R. Vernix is the most poisonous plant of our country, and it possesses, moreover, the fatal gift of beauty, often alluring unsuspecting persons in the autumn to fill their arms with its brilliantly colored leaves. With the swamp maple, it adds, most of all plants, to the glory of the swamps. Insanity and even fatal results have been known to follow the handling of its branches. Many people are wholly immune to this plant's evil effects, while others are poisoned simply by passing the shrub. Especially if the pores of the skin are opened by perspiration, it is dangerous to stand near the poison sumach. Ignorance in such a case is culpable, and yet how few have really taken pains to learn this common plant, growing by our roadsides and along our favorite wood-paths! A few simple things arc all that it is necessary to remember. First, the leaf-stalks are red, with from 7 to 13 sessile. pointed, feather-veined leaflets rather far apart from one another. Second, the blossoms are a dull greenish white, in loose panicles from the leaf-axils, never terminal. Third, the fruit is a white not red, berry. Fourth, the bark is gray, and the height of the shrub varies from 8 to 15 feet. Lastly, it grows in swampy places. (See illustration, p. 388.)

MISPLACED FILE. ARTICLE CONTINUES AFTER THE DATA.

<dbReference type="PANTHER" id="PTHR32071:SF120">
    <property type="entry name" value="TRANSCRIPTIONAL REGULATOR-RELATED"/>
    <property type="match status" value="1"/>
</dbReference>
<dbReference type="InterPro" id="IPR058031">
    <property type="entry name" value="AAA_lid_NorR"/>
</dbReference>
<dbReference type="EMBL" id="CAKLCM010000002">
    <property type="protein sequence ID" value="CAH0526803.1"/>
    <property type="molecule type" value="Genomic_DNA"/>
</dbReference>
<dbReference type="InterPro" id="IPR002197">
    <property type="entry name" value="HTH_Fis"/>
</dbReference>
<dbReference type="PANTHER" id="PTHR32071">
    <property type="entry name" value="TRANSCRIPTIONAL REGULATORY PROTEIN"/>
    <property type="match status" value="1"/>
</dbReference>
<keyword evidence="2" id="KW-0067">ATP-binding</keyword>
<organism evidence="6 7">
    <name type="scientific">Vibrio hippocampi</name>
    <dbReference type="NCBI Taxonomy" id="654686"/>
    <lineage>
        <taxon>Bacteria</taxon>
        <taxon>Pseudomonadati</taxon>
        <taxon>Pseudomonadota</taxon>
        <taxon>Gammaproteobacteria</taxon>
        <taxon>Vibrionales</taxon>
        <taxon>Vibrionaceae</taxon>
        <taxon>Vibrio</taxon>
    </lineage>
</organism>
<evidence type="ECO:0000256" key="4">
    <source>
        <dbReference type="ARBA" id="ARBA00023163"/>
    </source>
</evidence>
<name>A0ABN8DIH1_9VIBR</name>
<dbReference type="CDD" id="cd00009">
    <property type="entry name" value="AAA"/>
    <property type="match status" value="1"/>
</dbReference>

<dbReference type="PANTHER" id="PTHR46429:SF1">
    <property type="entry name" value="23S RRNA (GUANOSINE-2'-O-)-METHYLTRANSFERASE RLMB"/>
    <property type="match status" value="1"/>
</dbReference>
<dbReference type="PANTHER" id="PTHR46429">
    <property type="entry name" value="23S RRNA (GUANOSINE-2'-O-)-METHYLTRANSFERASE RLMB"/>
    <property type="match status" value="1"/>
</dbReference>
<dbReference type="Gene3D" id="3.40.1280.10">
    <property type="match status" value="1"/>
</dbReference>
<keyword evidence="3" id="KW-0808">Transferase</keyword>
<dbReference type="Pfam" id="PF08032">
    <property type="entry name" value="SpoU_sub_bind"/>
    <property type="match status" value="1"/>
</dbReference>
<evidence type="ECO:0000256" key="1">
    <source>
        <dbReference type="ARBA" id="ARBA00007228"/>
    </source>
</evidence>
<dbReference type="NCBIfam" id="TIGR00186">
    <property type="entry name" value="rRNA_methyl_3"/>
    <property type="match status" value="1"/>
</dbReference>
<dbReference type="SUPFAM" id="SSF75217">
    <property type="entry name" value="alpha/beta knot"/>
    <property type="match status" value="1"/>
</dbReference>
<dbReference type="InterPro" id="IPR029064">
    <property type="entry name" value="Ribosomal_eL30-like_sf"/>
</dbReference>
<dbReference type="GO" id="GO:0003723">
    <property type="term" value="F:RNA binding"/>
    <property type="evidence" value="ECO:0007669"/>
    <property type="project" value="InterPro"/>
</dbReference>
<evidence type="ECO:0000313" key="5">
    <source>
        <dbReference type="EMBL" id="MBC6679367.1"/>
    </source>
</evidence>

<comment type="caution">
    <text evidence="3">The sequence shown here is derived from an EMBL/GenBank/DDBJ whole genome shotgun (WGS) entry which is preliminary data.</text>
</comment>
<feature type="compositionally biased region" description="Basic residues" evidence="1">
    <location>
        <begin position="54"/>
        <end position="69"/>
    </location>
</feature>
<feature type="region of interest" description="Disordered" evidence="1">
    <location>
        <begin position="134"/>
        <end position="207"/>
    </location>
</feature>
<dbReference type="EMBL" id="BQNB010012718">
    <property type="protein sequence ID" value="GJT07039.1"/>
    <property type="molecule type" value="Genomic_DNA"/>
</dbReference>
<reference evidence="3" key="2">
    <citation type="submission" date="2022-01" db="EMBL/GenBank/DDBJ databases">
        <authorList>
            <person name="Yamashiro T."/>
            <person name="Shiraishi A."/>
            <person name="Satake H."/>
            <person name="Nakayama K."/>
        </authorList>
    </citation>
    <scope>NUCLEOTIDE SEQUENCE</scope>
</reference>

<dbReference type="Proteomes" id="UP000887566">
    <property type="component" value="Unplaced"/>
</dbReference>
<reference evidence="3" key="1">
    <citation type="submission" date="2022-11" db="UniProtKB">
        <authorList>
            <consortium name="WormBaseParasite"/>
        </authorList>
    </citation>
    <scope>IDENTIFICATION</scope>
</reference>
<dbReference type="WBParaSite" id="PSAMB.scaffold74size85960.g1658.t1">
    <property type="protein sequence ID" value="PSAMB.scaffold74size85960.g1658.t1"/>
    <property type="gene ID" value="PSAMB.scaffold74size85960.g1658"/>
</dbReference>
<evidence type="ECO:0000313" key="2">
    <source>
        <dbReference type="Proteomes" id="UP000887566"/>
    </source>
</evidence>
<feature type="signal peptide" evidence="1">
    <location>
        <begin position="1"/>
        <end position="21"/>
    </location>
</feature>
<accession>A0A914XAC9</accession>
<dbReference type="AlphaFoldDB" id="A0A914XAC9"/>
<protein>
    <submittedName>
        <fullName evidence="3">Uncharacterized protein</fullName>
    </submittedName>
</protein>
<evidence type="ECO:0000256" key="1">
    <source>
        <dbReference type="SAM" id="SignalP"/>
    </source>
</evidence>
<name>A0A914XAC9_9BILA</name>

Poison dogwood poison sumach. (Rhus Vernix)

Poison dogwood poison sumach. (Rhus Vernix)